Protesting truckers shut down key port for California ag
Protesting truckers have shut down cargo operations at the port of Oakland, one of the biggest gateways for California’s agricultural exporters. The shutdown will further exacerbate the congestion of containers dwelling at the Oakland Seaport as port officials urge terminal operations to resume. Today marks the fourth day of protests over AB5, a state labor law that reclassifies independent contractors as employees.
While some celebrated the law, the California Trucking Association sued California State Attorney General Bonta over its implementation, saying it is problematic for the independent owner-operator model in trucking.
Last month when the U.S. Supreme Court declined to take up the lawsuit aimed at blocking the law, the California Trucking Association said, “Gasoline has been poured on the fire that is our ongoing supply chain crisis. In addition to the direct impact on California’s 70,000 owner-operators who have seven days to cease long-standing independent businesses, the impact of taking tens of thousands of truck drivers off the road will have devastating repercussions on an already fragile supply chain, increasing costs and worsening runaway inflation.”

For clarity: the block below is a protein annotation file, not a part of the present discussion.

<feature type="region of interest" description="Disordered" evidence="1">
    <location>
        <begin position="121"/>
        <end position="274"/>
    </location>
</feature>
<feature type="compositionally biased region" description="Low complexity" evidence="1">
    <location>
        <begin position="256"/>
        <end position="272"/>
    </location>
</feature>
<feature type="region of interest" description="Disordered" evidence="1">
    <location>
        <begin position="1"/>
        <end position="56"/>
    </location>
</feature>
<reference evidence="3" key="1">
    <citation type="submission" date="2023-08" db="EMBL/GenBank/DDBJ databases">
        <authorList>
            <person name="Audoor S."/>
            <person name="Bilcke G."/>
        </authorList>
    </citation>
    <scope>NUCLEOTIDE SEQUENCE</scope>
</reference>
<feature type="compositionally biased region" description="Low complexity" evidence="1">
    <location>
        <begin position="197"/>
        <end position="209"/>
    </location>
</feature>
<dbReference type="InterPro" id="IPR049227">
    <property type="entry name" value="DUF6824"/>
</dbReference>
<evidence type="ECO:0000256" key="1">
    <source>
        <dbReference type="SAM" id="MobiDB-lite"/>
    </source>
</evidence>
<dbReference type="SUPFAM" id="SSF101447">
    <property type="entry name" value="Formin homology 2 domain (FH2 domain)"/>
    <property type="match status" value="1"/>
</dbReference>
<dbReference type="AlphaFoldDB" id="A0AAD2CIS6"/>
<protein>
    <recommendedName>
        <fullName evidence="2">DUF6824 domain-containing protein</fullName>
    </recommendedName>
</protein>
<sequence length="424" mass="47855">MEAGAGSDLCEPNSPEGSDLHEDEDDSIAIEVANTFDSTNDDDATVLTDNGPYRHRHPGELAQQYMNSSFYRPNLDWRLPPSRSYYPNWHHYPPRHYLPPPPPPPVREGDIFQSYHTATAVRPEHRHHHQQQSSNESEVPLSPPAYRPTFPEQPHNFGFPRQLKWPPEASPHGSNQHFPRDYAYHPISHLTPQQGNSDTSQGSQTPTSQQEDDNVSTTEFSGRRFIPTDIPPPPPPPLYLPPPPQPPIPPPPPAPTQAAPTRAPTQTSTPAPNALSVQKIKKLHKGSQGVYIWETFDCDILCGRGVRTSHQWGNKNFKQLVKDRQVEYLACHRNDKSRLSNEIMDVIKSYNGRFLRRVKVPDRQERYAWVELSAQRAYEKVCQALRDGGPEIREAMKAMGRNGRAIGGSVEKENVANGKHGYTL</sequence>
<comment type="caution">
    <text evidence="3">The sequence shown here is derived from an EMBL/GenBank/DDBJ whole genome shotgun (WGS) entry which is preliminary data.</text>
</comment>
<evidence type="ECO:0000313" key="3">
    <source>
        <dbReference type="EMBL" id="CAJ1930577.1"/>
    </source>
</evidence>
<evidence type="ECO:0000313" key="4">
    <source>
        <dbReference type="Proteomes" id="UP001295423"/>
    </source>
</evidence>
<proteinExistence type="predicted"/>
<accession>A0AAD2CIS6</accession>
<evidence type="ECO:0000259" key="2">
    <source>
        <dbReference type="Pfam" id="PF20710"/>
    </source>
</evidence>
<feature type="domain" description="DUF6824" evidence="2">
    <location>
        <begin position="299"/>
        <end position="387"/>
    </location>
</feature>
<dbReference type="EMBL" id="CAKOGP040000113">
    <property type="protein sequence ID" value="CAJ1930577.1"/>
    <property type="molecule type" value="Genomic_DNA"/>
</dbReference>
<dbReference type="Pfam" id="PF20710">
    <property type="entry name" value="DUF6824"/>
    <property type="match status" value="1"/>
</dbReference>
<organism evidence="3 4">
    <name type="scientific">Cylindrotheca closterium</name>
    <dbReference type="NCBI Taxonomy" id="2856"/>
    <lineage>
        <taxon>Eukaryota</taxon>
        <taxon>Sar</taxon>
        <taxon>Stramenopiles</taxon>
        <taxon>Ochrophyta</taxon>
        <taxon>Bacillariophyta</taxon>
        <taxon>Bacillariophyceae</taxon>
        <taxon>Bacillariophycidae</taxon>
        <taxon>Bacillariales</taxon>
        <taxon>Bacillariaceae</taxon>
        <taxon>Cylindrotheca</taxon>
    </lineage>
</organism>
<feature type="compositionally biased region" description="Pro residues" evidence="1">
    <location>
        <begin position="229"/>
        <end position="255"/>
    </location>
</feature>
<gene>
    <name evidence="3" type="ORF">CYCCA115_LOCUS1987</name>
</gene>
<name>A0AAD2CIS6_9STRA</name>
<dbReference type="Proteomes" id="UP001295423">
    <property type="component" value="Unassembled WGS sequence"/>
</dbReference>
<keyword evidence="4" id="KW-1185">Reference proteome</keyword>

In response to the truckers’ actions, Danny Wan, executive director of the port of Oakland, said, “We understand the frustration expressed by the protestors at California ports, but prolonged stoppage of port operations in California for any reason will damage all the businesses operating at the ports and cause California ports to further suffer market share losses to competing ports.”
Terminals at the port have stated they will be closed for both shifts today as a result of the ongoing protest activity.
“Truckers are vital to keeping goods moving,” said Wan, "We trust that implementation of AB5 can be accomplished in a way that accommodates the needs of this vital part of the supply chain.”
Earlier this year Agriculture Secretary Tom Vilsack announced plans to increase capacity at the port of Oakland to improve service for shippers of U.S.-grown agricultural commodities. Those plans included setting up a new 25-acre site to make it easier for agricultural companies to fill empty shipping containers with commodities.
Photo: A still from the port of Oakland's traffic feed at its eastern gate showing a complete absence of activity.